Respected guitarist David Torn is back, this time out with added electronics and live-looping. He’s joined on Sun of Goldfinger – his first for ECM since Only Sky in 2015 – by Tim Berne on a scorching alto saxophone and Ches Smith on drums and electronics.
The album offers three new tracks, each of which runs between 22 and 24 minutes. The music is at various times driving, frenetic and elaborate.
“Eye Meddle” gets things started with crunchy electronics set alongside Torn’s guitar. It fades out and then back in again while Berne and Smith turn up the volume. Less than two minutes in, the trio has built an impressive racket. Intense, occasionally difficult, but sufficiently rich in detail that you can’t wait to hear what comes next. Berne’s performance is astounding.
“Spartan, Before It Hit” is next. The trio is joined by Craig Taborn on electronics and piano, guitarists Mike Bagetta and Ryan Ferreira and the Scorchio String Quartet (director and violist Martha Mooke, cellist Leah Coloff and violinists Amy Kimball and Rachel Golub).
The strings are a distinguished addition. In some respects, they feel like a contradiction to what we’ve just heard on track one. And to be sure, their prominent role early in this second piece is less than easy listening. The ensemble finds its groove though (I’m using that term loosely), and by the time the players hit a heart-pounding crescendo eight or so minutes in, it’s clear they’re onto something big.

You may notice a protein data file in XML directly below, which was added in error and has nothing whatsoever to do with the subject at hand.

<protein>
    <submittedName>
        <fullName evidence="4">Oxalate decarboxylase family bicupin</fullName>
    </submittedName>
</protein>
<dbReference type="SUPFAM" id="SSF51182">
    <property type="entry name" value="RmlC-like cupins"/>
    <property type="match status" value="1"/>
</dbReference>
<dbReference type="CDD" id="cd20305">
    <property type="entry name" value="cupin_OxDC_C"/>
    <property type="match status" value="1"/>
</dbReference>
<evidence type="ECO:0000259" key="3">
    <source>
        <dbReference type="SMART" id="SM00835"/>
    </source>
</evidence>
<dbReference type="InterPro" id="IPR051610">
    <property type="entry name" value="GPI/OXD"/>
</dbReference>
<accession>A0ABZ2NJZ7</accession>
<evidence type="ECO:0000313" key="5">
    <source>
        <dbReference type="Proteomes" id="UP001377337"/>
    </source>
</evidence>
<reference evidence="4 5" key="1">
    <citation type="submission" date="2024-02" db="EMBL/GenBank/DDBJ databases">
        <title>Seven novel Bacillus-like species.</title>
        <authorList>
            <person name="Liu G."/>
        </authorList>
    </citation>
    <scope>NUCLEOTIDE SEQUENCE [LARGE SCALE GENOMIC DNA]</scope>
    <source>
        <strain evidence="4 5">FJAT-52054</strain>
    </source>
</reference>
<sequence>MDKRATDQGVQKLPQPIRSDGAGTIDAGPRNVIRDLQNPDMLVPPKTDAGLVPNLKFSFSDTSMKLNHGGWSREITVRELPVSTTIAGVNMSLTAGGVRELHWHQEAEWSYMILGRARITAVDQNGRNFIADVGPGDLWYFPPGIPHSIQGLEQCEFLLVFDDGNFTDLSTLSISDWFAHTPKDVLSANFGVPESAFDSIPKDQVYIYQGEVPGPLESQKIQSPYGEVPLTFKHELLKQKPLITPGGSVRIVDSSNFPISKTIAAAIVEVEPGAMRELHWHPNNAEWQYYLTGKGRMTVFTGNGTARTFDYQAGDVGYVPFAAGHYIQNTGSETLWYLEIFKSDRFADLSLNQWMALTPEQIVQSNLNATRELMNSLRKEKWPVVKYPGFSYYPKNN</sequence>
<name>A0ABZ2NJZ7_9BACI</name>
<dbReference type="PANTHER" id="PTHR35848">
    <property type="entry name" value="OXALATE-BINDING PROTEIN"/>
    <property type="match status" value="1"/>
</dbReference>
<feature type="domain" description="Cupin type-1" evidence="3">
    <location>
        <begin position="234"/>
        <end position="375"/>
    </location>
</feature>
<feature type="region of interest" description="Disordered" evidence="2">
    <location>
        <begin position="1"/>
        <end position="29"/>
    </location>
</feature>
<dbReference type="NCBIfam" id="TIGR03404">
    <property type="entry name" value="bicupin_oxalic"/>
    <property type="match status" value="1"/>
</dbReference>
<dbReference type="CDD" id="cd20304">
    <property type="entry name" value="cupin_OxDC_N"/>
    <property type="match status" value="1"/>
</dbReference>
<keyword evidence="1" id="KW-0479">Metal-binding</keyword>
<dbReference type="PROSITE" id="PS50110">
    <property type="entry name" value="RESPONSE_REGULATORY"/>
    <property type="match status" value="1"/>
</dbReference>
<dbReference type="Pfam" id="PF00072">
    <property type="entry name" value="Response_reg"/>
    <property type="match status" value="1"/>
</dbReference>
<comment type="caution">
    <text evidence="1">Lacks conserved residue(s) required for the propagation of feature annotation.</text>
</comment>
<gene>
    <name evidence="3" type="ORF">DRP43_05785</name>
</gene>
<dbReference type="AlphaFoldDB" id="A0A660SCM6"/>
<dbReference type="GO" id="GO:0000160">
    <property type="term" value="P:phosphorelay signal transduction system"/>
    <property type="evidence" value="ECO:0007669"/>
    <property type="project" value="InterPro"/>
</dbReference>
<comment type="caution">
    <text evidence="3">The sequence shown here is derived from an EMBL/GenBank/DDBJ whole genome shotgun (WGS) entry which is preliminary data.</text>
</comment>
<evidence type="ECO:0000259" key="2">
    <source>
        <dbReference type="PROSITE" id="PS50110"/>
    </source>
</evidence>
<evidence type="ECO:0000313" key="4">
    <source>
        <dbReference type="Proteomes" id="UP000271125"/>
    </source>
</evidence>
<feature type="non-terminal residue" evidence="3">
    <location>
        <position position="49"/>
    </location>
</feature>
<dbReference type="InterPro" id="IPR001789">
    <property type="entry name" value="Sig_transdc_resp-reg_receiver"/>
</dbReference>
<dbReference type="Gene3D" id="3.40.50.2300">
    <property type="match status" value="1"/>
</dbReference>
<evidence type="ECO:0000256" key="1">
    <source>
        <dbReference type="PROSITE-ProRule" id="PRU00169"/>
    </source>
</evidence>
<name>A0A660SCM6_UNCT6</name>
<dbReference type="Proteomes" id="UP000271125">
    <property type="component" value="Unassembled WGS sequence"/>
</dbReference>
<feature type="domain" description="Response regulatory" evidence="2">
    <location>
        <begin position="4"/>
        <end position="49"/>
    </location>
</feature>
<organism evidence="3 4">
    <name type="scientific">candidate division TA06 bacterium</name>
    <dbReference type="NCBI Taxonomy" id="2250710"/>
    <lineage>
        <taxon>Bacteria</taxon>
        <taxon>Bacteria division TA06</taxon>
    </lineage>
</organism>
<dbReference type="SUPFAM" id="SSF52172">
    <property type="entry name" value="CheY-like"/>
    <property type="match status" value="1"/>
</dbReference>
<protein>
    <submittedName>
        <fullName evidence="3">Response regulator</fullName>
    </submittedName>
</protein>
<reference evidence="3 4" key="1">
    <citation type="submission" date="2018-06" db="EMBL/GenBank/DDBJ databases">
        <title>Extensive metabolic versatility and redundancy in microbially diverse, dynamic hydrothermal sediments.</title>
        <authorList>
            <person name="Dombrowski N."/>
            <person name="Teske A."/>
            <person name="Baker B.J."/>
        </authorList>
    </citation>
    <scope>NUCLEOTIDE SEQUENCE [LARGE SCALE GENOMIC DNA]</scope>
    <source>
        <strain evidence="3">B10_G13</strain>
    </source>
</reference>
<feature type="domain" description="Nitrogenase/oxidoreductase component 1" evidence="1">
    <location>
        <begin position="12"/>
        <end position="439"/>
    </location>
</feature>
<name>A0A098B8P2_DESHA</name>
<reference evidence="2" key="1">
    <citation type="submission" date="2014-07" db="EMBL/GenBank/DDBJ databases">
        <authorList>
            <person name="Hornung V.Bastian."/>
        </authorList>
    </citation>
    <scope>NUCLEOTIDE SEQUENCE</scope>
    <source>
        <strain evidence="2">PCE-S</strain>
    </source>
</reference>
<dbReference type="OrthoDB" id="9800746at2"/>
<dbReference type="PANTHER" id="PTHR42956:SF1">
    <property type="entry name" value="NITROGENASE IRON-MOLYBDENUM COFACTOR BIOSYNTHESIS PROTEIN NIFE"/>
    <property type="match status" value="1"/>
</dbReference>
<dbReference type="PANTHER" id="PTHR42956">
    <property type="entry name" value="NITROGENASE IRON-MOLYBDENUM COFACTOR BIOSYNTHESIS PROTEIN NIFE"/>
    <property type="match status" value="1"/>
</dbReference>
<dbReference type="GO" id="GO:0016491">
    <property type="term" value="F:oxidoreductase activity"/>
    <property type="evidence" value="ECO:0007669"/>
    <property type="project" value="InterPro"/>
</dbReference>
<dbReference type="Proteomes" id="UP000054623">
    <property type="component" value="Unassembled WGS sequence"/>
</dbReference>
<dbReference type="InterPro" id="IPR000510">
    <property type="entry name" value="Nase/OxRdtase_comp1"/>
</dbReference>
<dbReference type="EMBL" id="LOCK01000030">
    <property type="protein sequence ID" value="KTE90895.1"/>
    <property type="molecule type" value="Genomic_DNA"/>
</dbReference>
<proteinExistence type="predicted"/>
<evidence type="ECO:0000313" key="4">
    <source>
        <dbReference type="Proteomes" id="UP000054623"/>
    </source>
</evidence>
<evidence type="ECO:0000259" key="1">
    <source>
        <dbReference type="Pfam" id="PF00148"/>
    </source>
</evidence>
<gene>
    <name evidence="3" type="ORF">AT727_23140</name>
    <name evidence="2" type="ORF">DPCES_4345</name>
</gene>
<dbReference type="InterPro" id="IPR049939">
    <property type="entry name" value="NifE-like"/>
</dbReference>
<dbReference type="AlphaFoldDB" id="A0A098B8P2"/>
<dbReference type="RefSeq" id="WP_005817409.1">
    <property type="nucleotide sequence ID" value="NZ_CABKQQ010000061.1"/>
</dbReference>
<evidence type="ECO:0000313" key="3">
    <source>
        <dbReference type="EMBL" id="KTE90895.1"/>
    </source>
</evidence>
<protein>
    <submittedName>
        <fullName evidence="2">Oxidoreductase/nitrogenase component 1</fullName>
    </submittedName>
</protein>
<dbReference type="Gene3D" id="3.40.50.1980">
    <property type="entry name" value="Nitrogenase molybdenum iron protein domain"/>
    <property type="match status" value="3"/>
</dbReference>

Berne delivers an emergency-vehicle-siren wail to get us into track three, “Soften the Blow.” He does nothing of the sort. Torn layers a lovely guitar solo over top, but that does nothing to lessen the intensity.
Like “Eye Meddle,” the trio improvised this recording. The volume rises and falls, as if in recognition that the listener has by this time earned a break. But it packs the same punch tracks one and two do.
No question Torn deserves top billing on this disc (if for no other reason than his international reputation). But Berne and Smith are every bit as powerful.
The trio has been performing live, also under the name Sun of Goldfinger. LondonJazz described them as “dangerous,” after taking in a set, a term too seldom heard in jazz clubs.